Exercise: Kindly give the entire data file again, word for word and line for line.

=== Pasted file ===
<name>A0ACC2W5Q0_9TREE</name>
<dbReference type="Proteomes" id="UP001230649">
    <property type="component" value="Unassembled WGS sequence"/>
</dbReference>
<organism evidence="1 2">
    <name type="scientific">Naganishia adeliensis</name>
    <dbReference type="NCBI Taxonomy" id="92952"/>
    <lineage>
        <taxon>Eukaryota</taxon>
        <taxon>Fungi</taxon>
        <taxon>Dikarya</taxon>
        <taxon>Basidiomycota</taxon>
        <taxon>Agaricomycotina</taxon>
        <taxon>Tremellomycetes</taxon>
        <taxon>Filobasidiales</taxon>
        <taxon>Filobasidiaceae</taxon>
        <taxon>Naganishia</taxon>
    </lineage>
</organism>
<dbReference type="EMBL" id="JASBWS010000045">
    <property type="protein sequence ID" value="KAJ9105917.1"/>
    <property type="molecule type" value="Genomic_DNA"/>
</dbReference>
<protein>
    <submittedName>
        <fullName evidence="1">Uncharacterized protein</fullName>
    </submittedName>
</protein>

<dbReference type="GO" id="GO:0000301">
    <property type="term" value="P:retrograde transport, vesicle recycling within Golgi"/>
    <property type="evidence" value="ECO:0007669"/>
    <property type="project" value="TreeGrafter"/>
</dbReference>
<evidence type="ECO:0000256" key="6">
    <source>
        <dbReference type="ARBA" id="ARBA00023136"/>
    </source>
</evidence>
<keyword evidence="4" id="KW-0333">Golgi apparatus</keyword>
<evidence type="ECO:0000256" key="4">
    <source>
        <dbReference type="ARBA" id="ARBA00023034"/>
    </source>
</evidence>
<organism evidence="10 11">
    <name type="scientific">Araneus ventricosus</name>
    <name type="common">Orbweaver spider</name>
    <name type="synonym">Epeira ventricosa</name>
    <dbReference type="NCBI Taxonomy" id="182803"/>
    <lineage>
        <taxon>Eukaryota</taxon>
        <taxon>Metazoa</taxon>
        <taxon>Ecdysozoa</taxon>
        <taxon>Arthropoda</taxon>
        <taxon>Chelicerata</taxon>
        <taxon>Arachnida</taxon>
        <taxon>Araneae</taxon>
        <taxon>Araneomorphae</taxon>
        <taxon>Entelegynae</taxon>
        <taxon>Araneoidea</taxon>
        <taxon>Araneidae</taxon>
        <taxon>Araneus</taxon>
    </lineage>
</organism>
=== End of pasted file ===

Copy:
<name>A0ACC2W5Q0_9TREE</name>
<dbReference type="Proteomes" id="UP001230649">
    <property type="component" value="Unassembled WGS sequence"/>
</dbReference>
<organism evidence="1 2">
    <name type="scientific">Naganishia adeliensis</name>
    <dbReference type="NCBI Taxonomy" id="92952"/>
    <lineage>
        <taxon>Eukaryota</taxon>
        <taxon>Fungi</taxon>
        <taxon>Dikarya</taxon>
        <taxon>Basidiomycota</taxon>
        <taxon>Agaricomycotina</taxon>
        <taxon>Tremellomycetes</taxon>
        <taxon>Filobasidiales</taxon>
        <taxon>Filobasidiaceae</taxon>
        <taxon>Naganishia</taxon>
    </lineage>
</organism>
<dbReference type="EMBL" id="JASBWS010000045">
    <property type="protein sequence ID" value="KAJ9105917.1"/>
    <property type="molecule type" value="Genomic_DNA"/>
</dbReference>
<protein>
    <submittedName>
        <fullName evidence="1">Uncharacterized protein</fullName>
    </submittedName>
</protein>

<dbReference type="GO" id="GO:0000301">
    <property type="term" value="P:retrograde transport, vesicle recycling within Golgi"/>
    <property type="evidence" value="ECO:0007669"/>
    <property type="project" value="TreeGrafter"/>
</dbReference>
<evidence type="ECO:0000256" key="6">
    <source>
        <dbReference type="ARBA" id="ARBA00023136"/>
    </source>
</evidence>
<keyword evidence="4" id="KW-0333">Golgi apparatus</keyword>
<evidence type="ECO:0000256" key="4">
    <source>
        <dbReference type="ARBA" id="ARBA00023034"/>
    </source>
</evidence>
<organism evidence="10 11">
    <name type="scientific">Araneus ventricosus</name>
    <name type="common">Orbweaver spider</name>
    <name type="synonym">Epeira ventricosa</name>
    <dbReference type="NCBI Taxonomy" id="182803"/>
    <lineage>
        <taxon>Eukaryota</taxon>
        <taxon>Metazoa</taxon>
        <taxon>Ecdysozoa</taxon>
        <taxon>Arthropoda</taxon>
        <taxon>Chelicerata</taxon>
        <taxon>Arachnida</taxon>
        <taxon>Araneae</taxon>
        <taxon>Araneomorphae</taxon>
        <taxon>Entelegynae</taxon>
        <taxon>Araneoidea</taxon>
        <taxon>Araneidae</taxon>
        <taxon>Araneus</taxon>
    </lineage>
</organism>